The story does a good job discussing contributing factors to alcoholism and putting the results of a recent Cochrane review in perspective.
There is a lack of literature explicitly supporting Alcoholics Anonymous (A.A.) and demonstrating its effectiveness, yet it remains a heavily-relied-upon mode of management of alcoholism. This news article highlights the finding of weak support for A.A. While there are some problems with the source study, the reporting on it is clear and fair. The story notes that 12-step self-help programs are not a panacea, and the study showed that these programs were not superior to other psychological interventions for reducing alcohol dependence. About one-fifth of alcoholics remain sober without any treatment.
Researchers in the field of addictions research and treatment are cited, noting that people often attend A.A. meetings as only one component of their treatment; other forms of psychological treatment and/or medications to reduce cravings and treat underlying psychiatric conditions may also be part of treatment. however, medications to treat alcoholism are not discussed in this article. The story also fails to mention that A.A. is free, and it may help with long-term sobriety because it so accessible to recovering alcoholics. This would be important to note when discussing comparisons with time-limited and costly psychological interventions for alcohol dependence.
Lastly, some addictions researchers feel that continued sobriety involves changing oneâ€™s social environment to prevent relapse. A.A. and similar 12-step programs provide on-going social and emotional support for members. A.A. may not be an improvement over other psychological interventions for reducing alcohol consumption, but it is widely accessible and a viable option for people who prefer mutual-help support groups. The story could have done a better job providing this context.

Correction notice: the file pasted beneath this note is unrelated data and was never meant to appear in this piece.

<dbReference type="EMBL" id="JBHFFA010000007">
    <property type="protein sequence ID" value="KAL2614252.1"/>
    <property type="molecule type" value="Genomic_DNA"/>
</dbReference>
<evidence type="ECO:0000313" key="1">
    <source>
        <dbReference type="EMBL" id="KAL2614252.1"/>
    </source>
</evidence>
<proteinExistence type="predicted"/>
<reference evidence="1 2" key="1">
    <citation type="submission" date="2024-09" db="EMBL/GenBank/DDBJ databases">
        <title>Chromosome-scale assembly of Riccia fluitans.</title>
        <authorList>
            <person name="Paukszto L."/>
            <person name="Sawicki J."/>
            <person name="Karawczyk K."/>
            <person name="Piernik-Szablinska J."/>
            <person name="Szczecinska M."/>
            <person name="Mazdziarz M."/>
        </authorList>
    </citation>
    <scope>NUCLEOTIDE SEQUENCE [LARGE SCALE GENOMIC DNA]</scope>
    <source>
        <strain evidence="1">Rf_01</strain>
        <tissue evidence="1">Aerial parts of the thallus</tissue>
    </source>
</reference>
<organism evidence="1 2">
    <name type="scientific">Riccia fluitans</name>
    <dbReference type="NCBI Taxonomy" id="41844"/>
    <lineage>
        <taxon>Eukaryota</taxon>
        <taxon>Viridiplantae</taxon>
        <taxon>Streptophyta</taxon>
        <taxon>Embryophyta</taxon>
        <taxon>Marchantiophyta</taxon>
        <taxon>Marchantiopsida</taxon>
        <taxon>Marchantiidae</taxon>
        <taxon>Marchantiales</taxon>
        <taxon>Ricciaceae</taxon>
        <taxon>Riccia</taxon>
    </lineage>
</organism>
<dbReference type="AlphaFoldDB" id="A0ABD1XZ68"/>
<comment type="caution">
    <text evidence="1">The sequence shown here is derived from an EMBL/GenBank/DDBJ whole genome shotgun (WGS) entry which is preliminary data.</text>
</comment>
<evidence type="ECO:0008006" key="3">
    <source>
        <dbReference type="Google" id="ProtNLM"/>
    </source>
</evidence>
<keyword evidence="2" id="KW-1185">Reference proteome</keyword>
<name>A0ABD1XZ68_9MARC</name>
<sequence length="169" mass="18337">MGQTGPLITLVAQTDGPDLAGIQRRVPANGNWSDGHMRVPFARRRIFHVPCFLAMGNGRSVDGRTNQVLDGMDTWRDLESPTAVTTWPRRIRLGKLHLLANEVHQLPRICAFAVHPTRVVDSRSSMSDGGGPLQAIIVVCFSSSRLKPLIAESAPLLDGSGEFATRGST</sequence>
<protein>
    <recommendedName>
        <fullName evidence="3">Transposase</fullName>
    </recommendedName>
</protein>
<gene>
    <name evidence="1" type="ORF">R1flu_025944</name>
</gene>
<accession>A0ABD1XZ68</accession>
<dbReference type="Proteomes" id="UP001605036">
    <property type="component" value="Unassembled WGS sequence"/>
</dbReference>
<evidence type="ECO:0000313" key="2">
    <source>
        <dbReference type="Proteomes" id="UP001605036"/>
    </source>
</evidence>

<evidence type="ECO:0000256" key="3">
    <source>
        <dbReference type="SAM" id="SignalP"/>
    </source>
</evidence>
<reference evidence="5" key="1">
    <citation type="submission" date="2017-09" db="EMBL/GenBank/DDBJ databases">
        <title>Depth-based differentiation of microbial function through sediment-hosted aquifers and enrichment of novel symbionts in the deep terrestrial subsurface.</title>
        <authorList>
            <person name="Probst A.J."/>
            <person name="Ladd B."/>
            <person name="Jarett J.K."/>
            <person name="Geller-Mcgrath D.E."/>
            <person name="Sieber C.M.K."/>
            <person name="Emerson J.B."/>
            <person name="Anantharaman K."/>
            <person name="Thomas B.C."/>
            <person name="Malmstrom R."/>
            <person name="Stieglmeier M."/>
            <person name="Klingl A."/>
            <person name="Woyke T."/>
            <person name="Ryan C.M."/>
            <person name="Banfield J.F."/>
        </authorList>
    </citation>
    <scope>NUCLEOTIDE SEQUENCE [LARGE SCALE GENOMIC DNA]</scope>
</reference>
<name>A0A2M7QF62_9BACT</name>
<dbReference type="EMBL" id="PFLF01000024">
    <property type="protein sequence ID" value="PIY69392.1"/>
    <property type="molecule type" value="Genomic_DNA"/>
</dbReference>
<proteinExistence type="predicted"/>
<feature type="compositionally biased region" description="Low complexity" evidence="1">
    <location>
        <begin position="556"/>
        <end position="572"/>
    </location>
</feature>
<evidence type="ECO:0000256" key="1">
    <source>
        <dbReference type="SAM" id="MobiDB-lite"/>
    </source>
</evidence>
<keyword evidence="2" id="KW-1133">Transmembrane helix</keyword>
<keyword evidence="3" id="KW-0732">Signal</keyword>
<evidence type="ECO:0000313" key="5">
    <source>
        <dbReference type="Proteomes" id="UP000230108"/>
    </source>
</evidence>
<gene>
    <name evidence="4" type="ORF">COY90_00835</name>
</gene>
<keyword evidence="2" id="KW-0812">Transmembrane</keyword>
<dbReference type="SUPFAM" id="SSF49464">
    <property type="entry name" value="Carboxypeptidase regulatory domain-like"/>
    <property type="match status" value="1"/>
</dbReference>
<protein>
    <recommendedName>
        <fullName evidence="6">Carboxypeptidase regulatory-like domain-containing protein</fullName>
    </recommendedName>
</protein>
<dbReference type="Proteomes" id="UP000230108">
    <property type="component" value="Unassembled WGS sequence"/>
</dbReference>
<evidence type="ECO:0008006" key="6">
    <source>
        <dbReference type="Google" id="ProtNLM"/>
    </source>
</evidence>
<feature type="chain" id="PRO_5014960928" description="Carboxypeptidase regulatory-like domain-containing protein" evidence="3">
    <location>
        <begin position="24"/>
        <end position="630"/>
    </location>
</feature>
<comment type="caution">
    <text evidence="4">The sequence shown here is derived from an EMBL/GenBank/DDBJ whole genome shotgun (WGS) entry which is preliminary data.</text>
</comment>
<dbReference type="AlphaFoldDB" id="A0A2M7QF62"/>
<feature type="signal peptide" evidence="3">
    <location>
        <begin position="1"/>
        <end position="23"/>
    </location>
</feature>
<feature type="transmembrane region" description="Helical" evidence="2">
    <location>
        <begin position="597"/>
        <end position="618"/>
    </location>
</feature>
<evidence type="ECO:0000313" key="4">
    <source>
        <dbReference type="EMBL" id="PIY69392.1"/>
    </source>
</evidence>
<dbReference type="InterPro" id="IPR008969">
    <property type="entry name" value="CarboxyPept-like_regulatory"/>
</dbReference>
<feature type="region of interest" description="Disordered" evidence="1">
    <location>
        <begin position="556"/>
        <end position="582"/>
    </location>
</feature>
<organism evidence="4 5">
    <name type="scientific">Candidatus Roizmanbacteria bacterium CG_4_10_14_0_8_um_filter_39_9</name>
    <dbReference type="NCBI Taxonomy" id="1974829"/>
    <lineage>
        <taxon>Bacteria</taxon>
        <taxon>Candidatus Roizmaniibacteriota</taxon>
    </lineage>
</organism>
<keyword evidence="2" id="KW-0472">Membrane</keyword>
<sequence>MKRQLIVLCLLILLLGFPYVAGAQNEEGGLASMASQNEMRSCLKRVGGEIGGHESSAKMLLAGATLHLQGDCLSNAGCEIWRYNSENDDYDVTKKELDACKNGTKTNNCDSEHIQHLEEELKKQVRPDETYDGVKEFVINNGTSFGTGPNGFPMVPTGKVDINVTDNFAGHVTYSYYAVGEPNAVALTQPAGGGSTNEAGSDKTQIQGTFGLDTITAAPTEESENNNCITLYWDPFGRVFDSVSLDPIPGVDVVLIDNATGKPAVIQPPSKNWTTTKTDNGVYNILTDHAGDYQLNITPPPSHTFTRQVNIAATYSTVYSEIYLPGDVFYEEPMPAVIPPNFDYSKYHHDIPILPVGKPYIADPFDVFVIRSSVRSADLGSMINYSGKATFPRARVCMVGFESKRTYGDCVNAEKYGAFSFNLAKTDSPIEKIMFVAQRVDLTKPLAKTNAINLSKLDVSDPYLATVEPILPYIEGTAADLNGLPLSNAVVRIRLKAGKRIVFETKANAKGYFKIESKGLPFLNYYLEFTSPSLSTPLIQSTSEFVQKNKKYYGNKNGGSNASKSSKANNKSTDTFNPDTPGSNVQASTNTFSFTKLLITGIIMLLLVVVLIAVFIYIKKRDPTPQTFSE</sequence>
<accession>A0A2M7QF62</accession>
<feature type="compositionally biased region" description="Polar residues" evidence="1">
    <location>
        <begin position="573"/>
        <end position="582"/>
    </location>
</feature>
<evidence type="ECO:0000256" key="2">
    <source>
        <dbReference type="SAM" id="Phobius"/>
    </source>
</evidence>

The cost of treatment is not provided. It would be important to note that A.A. might be a preferred option for relapse prevention because it is free, meetings widely-available, and it is not time-limited, like many forms of psychotherapy.
The story provides no quantification of benefit of A.A. and 12-step groups as treatments, however, the story discusses a metaanalysis comparing 12-step programs to other psychological forms of treatment for alcohol dependence. The story notes that 12-step programs were not superior to other interventions to reduce alcohol dependence, and in genereal, about one-fifth of alcoholics remain sober without any treatment. A.A. and 12-step self-help groups may not be an improvement over other psychological interventions for reducing alcohol consumption, but they are an option for people who prefer mutual-help groups.
There is no mention of the harms of treatment, however, the story notes that A.A. and 12-step programs are not a panacea for alcohol dependence, as they do not work for everyone. The story does cite researchers in the field of addictions research and treatment who note that people often attend A.A.meetings as only one component of their treatment.
The story discusses the design and some of the methodological issues of the metaanalysis comparing 12-step programs to other psychological interventions for reducing alcohol dependence and improving retention in treatment.
The story does not engage in disease mongering. The story appropriately provides information from the study and discusses contributing factors of alcohol dependence, including genetics, environmental causes and/or emotional stress.
The story does an excellent job of putting the results of this study in perspective by interviewing experts in the field of addiction treatment and research.
The story mentions several treatment options compared with, on in conjunction to 12-step groups.
The story explains Alcoholics Anonymous (AA) and similar 12-step self-help programs for reducing alcohol dependence. The story does not mention that A.A. groups are widely available to anyone regardless of finances, and many groups allow people to attend any meeting without prior membership in the group. This would be important to note when discussing comparisons with more time-limited and potentially costly psychological treatments.
A.A. has been around since the 1930s and its’ mutual self-help groups are not a new approach to relapse prevention for alcoholics.
Information in this story does not appear to be taken from a press release.